AT THE TIME of the utmost degradation of the Athenian democracy, when the commanders at Arginus~ were condemned by an unconstitutional decree, and Socrates alone upheld the sanctity of the law, the people, says Xenophon, cried out that it was monstrous to prevent them from doing whatever they pleased.! A few years later the archonship of Euclides witnessed the restoration of the old constitution, by which the liberty, though not the power, of Athens was revived and prolonged for ages; and the palladium of the new settlement was the provision that no decree of the council or of the people should be permitted to overrule any existing law.
The fate of every democracy, of every government based on the sovereignty of the people, depends on the choice it makes between these opposite principles, absolute power on the one hand, and on the other, the restraints of legality and the authority of tradition. It must stand or fall according to its choice, whether to give the supremacy to the law or to the will of the people; whether to constitute a moral association maintained by duty, or a physical one kept together can protect themselves only by setting bounds to the power of the majority; and to this the majority cannot be compelled, or consistently persuaded, to consent. It would be a surrender of the direct authority of the people, and of the principle that in every political community authority must be commensurate with power.
“Infirma minoris Vox cedat numeri, parvaque in parte quiescat.” “La pluralite,” says Pascal, “est la meilleure voie, parcequ’elle est visible, et qu’eue a la force pour se faire obeir; cependant c’est l’avis des moins habiles.” The minority can have no permanent security against the oppression of preponderating numbers, or against the government which these numbers control, and the moment will inevitably come when separation will be preferred to submission. When the classes which compose the majority and the minority are not defined with local distinctness, but are mingled together throughout the country, the remedy is found in emigration; and it was thus that many of the ancient Mediterranean states, and some of the chief American colonies, took their rise. But when the opposite interests are grouped together, so as to be separated not only politically but geographically, there will ensue a territorial disruption of the state, developed with a rapidity and certainty· proportione to the degree of local corporate organisation that exists in the community. It cannot, in the long run, be prevented by the majority, which is made up of many future, contingent minorities, all secretly sympathising with the seceders because they foresee a similar danger for themselves, and unwilling to compel them to remain, because they dread to perpetuate the tyranny of majorities. The strict principle of popular sovereignty must therefore lead to the destruction of the state that adopts it, unless it sacrifices itself by concession.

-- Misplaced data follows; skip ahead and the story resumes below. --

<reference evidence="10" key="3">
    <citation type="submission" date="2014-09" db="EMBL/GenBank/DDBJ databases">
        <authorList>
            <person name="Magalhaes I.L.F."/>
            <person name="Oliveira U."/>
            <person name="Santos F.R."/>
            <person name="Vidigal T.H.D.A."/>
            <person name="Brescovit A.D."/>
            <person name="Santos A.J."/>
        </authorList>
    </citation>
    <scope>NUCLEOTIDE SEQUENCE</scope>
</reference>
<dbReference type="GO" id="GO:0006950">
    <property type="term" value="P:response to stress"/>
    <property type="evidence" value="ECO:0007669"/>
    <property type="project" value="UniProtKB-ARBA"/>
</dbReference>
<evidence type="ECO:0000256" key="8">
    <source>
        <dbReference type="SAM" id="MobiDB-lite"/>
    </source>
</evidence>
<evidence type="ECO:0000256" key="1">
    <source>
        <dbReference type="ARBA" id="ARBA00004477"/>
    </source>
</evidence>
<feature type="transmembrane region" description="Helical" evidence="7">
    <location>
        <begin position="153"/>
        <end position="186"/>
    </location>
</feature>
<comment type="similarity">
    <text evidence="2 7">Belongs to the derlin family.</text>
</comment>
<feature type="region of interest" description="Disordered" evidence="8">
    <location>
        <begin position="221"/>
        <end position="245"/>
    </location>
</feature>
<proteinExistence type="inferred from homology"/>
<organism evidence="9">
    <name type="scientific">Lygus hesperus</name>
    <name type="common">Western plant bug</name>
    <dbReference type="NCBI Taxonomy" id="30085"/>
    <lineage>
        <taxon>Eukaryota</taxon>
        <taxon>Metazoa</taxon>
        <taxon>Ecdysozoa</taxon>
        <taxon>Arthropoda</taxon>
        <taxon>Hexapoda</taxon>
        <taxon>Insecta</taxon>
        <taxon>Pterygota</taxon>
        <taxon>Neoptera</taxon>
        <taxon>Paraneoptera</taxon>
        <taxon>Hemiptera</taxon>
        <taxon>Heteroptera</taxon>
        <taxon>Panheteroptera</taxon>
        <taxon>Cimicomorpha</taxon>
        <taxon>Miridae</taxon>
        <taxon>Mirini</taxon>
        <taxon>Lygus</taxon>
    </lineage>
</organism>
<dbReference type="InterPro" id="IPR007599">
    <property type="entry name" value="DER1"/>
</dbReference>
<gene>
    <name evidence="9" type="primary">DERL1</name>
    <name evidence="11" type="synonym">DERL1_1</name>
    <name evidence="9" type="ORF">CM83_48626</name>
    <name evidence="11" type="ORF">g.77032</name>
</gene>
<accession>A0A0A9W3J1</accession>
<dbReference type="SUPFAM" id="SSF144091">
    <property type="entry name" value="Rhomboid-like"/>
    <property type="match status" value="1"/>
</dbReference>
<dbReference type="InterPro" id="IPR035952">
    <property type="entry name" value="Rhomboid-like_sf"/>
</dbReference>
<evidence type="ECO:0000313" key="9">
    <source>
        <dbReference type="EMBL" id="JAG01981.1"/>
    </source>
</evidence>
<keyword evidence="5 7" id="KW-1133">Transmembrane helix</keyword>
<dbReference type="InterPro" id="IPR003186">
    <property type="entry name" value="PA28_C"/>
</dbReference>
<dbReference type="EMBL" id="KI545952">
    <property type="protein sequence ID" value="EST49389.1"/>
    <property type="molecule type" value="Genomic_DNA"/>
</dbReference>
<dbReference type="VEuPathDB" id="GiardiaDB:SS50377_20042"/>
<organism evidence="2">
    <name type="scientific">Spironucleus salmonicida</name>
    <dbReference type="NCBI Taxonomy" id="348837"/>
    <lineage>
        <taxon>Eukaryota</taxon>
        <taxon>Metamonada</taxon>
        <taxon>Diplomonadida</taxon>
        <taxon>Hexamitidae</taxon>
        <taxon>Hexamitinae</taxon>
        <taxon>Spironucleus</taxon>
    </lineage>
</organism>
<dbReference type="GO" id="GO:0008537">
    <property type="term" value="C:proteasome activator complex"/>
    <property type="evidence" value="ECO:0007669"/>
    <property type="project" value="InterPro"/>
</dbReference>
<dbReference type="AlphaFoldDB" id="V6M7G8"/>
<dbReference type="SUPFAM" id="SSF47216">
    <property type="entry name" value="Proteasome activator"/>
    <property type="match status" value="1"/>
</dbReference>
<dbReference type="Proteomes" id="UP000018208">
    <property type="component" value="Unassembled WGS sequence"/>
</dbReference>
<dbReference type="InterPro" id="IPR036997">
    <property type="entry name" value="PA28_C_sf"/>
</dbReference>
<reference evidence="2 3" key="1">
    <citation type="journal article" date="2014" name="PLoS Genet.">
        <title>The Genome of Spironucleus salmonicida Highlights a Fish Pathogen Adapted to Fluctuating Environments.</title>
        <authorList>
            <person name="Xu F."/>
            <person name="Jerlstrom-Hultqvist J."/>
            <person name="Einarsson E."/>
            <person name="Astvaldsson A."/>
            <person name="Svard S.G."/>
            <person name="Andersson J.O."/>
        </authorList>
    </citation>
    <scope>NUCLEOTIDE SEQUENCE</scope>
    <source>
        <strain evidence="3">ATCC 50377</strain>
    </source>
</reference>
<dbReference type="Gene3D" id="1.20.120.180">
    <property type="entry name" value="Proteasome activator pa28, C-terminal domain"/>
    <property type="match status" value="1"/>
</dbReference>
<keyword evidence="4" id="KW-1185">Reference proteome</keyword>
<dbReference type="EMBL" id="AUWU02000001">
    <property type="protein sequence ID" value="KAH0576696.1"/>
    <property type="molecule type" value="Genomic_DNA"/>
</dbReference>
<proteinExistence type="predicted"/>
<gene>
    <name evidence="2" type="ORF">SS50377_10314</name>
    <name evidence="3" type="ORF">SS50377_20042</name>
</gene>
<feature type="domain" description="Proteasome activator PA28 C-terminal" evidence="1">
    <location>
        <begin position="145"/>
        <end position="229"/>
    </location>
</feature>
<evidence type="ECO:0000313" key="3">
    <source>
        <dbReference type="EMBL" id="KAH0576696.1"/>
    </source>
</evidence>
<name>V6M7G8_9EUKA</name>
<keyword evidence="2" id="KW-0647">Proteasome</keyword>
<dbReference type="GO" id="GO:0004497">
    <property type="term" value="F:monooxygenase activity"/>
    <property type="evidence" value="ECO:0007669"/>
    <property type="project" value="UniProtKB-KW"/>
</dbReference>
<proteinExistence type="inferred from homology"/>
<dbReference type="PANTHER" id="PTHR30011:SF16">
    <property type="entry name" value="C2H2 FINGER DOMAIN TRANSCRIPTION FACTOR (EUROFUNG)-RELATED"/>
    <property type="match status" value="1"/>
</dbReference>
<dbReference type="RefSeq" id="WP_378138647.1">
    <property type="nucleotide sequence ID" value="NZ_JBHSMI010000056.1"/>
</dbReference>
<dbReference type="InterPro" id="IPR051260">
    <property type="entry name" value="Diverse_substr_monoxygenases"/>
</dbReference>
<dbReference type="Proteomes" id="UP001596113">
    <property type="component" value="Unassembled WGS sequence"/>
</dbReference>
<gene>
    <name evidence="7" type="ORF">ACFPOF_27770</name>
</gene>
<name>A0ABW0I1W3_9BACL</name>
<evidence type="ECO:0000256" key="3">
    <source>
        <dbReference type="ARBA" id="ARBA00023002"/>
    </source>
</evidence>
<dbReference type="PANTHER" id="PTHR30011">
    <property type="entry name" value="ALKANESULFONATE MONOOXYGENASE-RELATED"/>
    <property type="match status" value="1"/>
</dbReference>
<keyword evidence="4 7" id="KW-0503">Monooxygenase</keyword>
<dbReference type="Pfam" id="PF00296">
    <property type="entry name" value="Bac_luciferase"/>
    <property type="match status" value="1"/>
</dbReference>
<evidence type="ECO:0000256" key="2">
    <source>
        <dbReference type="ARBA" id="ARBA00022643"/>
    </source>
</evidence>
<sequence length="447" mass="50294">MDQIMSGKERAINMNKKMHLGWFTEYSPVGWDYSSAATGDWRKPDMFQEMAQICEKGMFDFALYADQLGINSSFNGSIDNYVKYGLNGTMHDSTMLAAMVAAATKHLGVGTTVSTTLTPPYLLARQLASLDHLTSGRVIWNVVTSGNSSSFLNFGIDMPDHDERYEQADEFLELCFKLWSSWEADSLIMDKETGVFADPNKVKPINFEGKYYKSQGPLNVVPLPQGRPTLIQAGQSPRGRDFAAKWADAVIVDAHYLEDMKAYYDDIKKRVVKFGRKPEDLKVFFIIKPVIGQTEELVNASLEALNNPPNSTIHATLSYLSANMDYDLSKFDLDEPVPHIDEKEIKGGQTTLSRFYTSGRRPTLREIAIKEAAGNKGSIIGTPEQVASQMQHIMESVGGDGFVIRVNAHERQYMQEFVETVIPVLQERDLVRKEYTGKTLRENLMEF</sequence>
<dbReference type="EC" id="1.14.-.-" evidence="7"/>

The greatest of all modern republics has given the most complete example of the truth of this law. The dispute between absolute and limited power, between centralisation and self-government, has been, like that between privilege by force. Republics offer, in this respect, a strict analogy with monarchies, which are also either absolute or organic, either governed by law, and therefore constitutional, or by a will which, being the source, cannot be the object of laws, and is therefore despotic. But in their mode of growth, in the direction in which they gravitate, they are directly contrary to each other. Democracy tends naturally to realise its principle, the sovereignty of the people, and to remove all limits and conditions of its exercise; whilst monarchy tends to surround itself with such conditions. In one instance force yields to right; in the other might prevails over law. The resistance of the king is gradually overcome by those who resist and seek to share his power; in a democracy the power is already in the hands of those who seek to subvert and to abolish the law. The process of subversion is consequently irresistible, and far more rapid.